When I was a kid, my hair was usually cut very short, at near crew-cut lengths. As time went on, hair styles lengthened a bit. I think there are people who go through life seemingly without breaking a sweat. Although I've learned from the Edwin Arlington Robinson poem "Richard Cory" that some of these people actually seem to glitter when they walk, but unfortunately later put a bullet in their heads, I've always known people who live life without the apparent glisten of perspiration.
As hair styles lengthened throughout my childhood in the 60s and 70s, the television was full of products devoted to hair control.
At first, one used a concoction called Bryl Creme, which managed hair by suspending it in a greasy translucent compound--a compound similar in its action to the fabled "There's Something about Mary" scene, but rather less intimate.
By the late 1960s, though, the television, ever devoted to our comfort and luxury amid reports of the Vietnam War, episodes of Bewitched, and Sunday talk shows about campus unrest, began to promote a product called The Dry Look. The Dry Look came in an aerosol spray can. I believe it was produced by Gillette, which utilized manly looking models to promote its products. The Dry Look permitted one to aspire to hair which remained in place, without the need for tranfixing gel. The commercials were themed "the wethead is dead!". By using this aerosol hair spray, unruly longer hair could be tamed without breaking a sweat.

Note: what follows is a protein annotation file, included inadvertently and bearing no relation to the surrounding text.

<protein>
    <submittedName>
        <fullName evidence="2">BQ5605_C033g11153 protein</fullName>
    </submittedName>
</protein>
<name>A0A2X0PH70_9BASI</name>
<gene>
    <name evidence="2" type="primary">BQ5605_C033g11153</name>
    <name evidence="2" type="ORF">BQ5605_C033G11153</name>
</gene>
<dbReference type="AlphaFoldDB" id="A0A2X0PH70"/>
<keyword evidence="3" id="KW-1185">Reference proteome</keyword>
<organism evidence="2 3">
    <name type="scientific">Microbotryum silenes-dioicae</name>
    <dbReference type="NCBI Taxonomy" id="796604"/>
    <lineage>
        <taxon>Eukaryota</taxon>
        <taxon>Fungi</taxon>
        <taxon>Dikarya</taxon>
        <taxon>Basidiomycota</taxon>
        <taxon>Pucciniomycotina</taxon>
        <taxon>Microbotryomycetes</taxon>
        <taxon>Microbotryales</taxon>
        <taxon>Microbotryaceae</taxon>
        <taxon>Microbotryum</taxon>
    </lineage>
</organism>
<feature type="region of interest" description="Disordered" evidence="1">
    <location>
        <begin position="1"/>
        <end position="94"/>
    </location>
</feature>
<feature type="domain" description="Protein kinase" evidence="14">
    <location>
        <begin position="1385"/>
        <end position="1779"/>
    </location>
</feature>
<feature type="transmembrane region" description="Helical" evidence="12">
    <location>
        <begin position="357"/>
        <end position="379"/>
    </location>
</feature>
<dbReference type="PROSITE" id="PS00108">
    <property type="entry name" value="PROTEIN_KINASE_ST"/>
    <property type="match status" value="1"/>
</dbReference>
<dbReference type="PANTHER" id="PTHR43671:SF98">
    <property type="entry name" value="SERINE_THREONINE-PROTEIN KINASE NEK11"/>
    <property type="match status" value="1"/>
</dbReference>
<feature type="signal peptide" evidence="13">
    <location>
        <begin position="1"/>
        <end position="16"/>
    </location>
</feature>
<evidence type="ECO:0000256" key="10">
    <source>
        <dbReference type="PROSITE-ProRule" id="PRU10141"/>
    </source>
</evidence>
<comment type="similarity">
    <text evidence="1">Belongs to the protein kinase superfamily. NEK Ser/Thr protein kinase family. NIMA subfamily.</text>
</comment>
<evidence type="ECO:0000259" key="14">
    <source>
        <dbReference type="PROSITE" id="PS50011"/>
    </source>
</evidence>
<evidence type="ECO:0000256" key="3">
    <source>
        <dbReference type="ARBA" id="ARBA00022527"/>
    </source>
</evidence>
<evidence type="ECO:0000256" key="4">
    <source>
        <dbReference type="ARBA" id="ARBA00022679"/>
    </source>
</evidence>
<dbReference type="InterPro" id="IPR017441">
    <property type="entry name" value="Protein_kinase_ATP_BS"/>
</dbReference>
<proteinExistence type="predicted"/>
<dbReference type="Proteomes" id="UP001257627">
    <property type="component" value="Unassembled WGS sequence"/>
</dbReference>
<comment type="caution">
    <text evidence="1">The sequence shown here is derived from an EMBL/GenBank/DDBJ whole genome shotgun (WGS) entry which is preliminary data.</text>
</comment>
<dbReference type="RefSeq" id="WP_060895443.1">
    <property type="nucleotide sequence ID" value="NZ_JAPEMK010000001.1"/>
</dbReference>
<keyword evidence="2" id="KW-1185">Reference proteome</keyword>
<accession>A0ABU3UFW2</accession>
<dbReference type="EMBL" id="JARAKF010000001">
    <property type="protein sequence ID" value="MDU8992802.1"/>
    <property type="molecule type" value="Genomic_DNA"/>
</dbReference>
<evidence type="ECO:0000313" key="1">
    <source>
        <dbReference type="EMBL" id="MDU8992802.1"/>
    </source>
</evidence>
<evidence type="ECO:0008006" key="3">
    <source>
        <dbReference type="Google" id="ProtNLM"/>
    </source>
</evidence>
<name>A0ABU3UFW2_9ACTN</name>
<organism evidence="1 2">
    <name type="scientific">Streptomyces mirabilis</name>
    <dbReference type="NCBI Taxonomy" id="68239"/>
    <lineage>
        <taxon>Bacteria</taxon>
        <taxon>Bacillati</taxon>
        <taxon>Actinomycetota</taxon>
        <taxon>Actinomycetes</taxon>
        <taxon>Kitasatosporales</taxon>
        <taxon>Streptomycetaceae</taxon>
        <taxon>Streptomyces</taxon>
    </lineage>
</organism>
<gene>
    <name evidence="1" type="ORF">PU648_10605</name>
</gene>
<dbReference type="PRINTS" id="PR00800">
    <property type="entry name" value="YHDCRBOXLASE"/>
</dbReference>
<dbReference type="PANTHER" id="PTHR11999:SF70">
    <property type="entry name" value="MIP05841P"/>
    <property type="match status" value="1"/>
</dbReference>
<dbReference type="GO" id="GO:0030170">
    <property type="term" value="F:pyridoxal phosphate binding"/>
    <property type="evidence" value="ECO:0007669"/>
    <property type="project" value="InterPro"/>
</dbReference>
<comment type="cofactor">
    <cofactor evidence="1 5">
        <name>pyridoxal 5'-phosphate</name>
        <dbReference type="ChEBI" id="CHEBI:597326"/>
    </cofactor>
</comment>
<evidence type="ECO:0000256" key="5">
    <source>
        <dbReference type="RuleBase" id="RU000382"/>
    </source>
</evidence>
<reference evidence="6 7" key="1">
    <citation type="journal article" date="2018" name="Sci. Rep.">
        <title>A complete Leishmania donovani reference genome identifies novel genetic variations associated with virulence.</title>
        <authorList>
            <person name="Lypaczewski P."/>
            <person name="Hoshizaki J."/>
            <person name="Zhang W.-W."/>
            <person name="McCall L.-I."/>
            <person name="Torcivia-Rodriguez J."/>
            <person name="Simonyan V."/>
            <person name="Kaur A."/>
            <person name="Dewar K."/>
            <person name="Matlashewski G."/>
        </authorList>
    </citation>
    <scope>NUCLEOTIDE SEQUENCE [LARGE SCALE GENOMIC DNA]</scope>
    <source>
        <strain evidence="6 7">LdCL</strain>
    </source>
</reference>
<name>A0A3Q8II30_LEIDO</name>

It's a side road, but I should share that my own experience with the Dry Look was not so promising as the commercials. The Dry Look certainly functioned as an effective hair spray. However, unlike Richard Cory, the only glitter I ever exude when I walk is the glitter of perspiration. A strong romp on the playground, generating strong perspiration, somehow interfaced with The Dry Look product to create a kind of peroxide scent not as conducive to suavity as the television commercial implied.
I'm struck by the phrase "we are what we pretend to be", which
arose in my mind from a point which marstokyo has made at various times (although I've defined the phrase out of context to her points). Over the last few weeks, I'm starting to feel like the fellow in the Popeye commercial "I yam what I yam".